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Cost of body cameras to be worn by Sakaja’s kanjos

The increasing cases of harassment of traders by Nairobi County Inspectorate officers will soon be forgotten if Governor Johnson Sakaja’s move sees the light of day.

According to the governor, his administration will come up with a policy that will ensure that every inspectorate officer, known as kanjo, wears a body-worn camera while on duty.

Speaking during the State of the County address, the governor said the body cameras would curb harassment and attacks on officers by some traders.

“We are introducing a policy that our inspectorate officers will wear body cameras… I’m asking our MCAs to support us when it comes to the house,” Sakaja said.

The county has more than 1,500 city inspectorate officers who are deployed in various departments, meaning that each of them will be wearing a body camera if the policy goes through.

While the move has been welcomed, the question of implementation and the purchase of such expensive cameras remains.

A single quality body-worn camera costs between Sh20,000 and Sh50,000.

body camera
A HIKVISION body camera and its price. PHOTO| POOL

If all 1500 kanjos have to be kitted with the body camera, that would cost the county a range of Sh30m to Sh75m.

There are also hardware and software costs, including servers to store data, as the camera streams real-time video and audio to the management platform via a built-in 4G and Wi-Fi module.

The purchase of such cameras has not been budgeted for in the current financial year.

The move could mean that the governor has not been able to control the harsh treatment of kanjos to hawkers, which was also the case in the previous administration.

On the issue of his officers being filmed while carrying out their duties, the governor said that no one would be arrested, which is a departure from his previous directives.

“Obstructing government officials in the discharge of their duties is an offence punishable by law and will be dealt with severely. The people of Nairobi have affirmed that they want an orderly city. Order will be maintained,” said Sakaja.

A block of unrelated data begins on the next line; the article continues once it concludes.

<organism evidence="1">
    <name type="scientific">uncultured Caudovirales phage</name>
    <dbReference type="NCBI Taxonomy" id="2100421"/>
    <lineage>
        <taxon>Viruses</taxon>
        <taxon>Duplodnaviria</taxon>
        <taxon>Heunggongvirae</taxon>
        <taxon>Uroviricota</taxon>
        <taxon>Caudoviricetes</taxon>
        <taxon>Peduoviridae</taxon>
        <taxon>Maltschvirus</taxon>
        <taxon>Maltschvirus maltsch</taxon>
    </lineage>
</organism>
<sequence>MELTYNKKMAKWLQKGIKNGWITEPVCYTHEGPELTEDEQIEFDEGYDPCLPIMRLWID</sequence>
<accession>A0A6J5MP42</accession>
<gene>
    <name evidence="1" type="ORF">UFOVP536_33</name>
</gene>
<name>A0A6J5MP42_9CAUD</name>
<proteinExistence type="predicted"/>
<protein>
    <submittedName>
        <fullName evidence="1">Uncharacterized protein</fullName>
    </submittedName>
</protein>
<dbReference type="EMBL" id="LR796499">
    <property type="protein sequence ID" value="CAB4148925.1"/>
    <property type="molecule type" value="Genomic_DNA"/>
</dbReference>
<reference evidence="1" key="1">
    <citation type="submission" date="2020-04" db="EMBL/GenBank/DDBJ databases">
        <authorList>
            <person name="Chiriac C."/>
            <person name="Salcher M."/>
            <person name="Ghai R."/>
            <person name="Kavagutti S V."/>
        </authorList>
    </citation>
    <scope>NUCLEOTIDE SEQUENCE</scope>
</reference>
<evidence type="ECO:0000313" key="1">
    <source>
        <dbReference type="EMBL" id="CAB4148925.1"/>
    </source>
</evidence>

He added that those willing to record the officers in the course of their duties should do so, ruling out his earlier instructions that those recording them should be arrested.

“To set the record straight and to be clear, there is no problem with recording officers in the discharge of their duties, if anything it increases accountability, but what will not be accepted is obstructing or inciting wananchi against them in the discharge of their duties. Order will be established and maintained.”

However, the move to introduce body cameras will provide a tool to promote transparency and accountability of the officers’ interactions with the public.

These devices, worn by officers, will record real-time footage of encounters, providing an unbiased record of events.

This footage serves as valuable evidence in investigations, court cases and training exercises, aiding in the pursuit of justice and professional development.

By capturing interactions from the officer’s perspective, body cameras promote compliance with departmental policies and legal standards.

Officers are aware that their actions are being recorded, leading to improved behaviour and de-escalation of conflicts.

This not only increases public confidence but also protects officers from false accusations of misconduct.

In addition, body camera footage can be thoroughly reviewed and analysed to identify areas for improvement in training and professional development.

It also assists in the speedy resolution of complaints and lawsuits, potentially reducing litigation costs for the county.